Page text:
# First math course

You may have done well in high school calculus, maybe even scoring high on your Advanced Placement, International Baccalaureate or A-Level math exams. Still, don’t assume you’ve mastered the understanding of calculus needed for college-level engineering courses.

Each Berkeley Engineering major requires Math 1A and Math 1B (two calculus courses) in the freshman year and Math 53 (multivariable calculus) and Math 54 (linear algebra and differential equations) in the sophomore year. The sample tests on this page will help you plot your course.

** Can I skip Math 1A and start with Math 1B?** Even if you have met the Math 1A requirement with your AP, IB or A-Level transfer credits, we recommend that you take Math 1A if you have any concerns about your mastery of calculus.

Take the Math 1A final exams on this page. If you can answer the questions easily and know that you have a strong mastery of the concepts tested on these exams, skipping Math 1A may be an option for you. If you can’t solve some of these problems, if you have only a basic understanding of how to complete the questions or if it has been so long since you took calculus that you don’t remember how to solve these problems, you should take Math 1A.

** Can I skip both Math 1A and Math 1B and go straight to Math 53 and Math 54?** Skipping Math 1B because you have the transfer credits can also be risky. Many engineering students who score as high as 5 on the AP calculus BC exam perform poorly in Math 53 and 54 if they skip Math 1B. Math 54 will expect you to have a strong knowledge of ordinary differential equations (first order ODE, population dynamics, second order ODE, oscillation and damping, series solutions of ODE). These concepts are taught in Math 1B.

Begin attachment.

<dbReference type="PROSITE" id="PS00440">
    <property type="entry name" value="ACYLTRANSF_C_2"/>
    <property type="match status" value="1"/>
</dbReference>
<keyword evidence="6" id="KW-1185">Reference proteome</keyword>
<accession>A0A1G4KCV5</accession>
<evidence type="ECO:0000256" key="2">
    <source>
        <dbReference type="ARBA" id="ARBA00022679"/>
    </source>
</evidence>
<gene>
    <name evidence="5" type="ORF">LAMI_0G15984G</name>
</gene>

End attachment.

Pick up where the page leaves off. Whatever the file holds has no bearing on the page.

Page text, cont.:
Take the Math 1B final exams on this page. If you can answer the questions easily and know that you have a strong mastery of the concepts tested on these exams, skipping Math 1B may be an option for you. If you can’t solve some of these problems, if you have only a basic understanding of how to complete the questions or if it has been so long since you took calculus that you don’t remember how to solve these problems, you should take Math 1B.

Start your engineering studies with the math course that best prepares you for the demands of college-level work. Talk to your Engineering Student Services adviser if you need more guidance.